**In order to continue teaching an AP course, the teacher must attend a training once every three years (the minimum requirement) to stay updated with course/exam changes and participate in a professional learning community.
-Ninth and tenth grade teachers in the four, core content areas should be trained in Pre-AP strategies. These two day training sessions provide knowledge of AP and content area instructional strategies to help teachers prepare all students for success in an AP course.
Administrator and Counselor Training
A minimum of one member of the administrative team and one counselor must be trained as an AP Site Coordinator. This one day training is offered in the summer and an important part of creating a high-quality, sustainable AP program in the high school.
Advanced Placement Courses and Weighted Grades
All students will be encouraged to take the Advanced Placement exam for the course in May.
Students who take an Advanced Placement course all are expected to take the exam and will receive a weighted grade for the course.
-Exam fees for all students who qualify for free/reduced lunch are supported through the College Board and the Iowa Department of Education.
-Payment plans need to be established in each school for students who do not qualify for free/reduced lunch status. Students should register for exams through the school in October and be on a payment plan until the test date in May. Providing this option will help many families plan for the expense.
Why are schools using AP to drive school reform? A:
For several reasons:
• AP Exams provide incentives for students and teachers to attain higher standards.
• Raising standards in the senior year requires raising standards across grade levels.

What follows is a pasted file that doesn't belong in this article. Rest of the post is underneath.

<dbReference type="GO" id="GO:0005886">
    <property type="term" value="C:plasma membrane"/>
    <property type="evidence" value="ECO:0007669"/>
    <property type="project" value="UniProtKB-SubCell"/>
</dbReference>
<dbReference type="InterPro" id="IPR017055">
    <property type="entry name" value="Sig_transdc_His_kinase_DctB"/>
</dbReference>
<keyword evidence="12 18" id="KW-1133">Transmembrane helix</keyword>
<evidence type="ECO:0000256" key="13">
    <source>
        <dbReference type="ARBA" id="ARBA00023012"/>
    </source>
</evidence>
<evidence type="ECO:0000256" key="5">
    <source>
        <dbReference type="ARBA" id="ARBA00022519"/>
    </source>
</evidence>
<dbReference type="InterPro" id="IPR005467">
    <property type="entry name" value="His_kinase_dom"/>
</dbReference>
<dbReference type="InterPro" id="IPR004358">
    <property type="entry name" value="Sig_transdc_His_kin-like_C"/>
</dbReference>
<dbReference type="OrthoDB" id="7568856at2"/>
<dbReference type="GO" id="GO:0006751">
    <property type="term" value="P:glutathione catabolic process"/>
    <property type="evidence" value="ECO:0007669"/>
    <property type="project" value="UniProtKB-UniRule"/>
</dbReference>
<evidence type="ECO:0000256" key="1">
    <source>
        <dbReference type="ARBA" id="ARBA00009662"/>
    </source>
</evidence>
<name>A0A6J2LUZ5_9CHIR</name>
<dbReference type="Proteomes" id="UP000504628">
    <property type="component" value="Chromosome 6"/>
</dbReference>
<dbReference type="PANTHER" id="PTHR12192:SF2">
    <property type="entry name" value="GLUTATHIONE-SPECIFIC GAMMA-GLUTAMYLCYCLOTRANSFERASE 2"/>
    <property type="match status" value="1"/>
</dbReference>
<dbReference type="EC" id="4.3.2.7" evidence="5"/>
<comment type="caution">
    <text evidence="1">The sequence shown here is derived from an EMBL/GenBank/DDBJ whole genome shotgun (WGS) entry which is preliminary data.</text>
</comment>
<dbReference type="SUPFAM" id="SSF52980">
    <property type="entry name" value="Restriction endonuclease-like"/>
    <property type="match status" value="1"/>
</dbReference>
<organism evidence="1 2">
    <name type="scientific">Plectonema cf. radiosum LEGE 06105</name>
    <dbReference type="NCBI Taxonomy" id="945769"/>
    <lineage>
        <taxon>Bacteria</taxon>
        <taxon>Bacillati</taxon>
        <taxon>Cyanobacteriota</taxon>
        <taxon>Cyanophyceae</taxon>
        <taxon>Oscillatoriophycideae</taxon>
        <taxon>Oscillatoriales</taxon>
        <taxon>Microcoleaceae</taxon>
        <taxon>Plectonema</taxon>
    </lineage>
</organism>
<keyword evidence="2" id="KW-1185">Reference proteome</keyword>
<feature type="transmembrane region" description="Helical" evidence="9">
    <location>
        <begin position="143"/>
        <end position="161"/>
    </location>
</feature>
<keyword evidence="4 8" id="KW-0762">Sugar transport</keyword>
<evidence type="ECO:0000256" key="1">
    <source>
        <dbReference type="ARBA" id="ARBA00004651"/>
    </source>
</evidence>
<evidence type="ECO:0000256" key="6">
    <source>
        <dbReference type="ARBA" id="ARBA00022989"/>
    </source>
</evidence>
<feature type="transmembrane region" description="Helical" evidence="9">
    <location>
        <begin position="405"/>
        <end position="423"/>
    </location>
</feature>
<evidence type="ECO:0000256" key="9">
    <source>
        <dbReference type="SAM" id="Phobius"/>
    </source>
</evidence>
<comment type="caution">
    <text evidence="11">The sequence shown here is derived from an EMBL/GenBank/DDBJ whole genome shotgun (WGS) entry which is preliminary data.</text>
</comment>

• Pre-AP® and AP professional development help create a vertically aligned curriculum.
It’s important to remember, however, that any effective school reform or redesign program anchored in AP must be multipronged, giving as much attention to raising the rigor and quality of teaching in the middle school years as it does to AP classes in high school (The College Board, FAQ, 2006).
Do typically underrepresented and low-income students benefit from AP? What about the number of underrepresented and low-income students who are doing well on the AP Exams? A:
Schools that make Advanced Placement accessible to all students usually experience the benefit of higher standards throughout the entire school. Over the past decade, as AP has expanded to many more schools with low-income and traditionally underrepresented minority students, AP participation and success have increased dramatically among such students.
Over the past 10 years, the number of minority students participating in AP has risen at a remarkable rate, with the number of low-income students and Latino students almost quadrupling, the number of African American students more than tripling, and the number of Native American students more than doubling. During the same 10 years, the number of successful AP Exam scores (3 or higher) has increased by 192 percent among African American students, 233 percent among Latino students, and 128 percent among Native American students (The College Board, FAQ, 2006).
How can we introduce more low-income students to AP? A: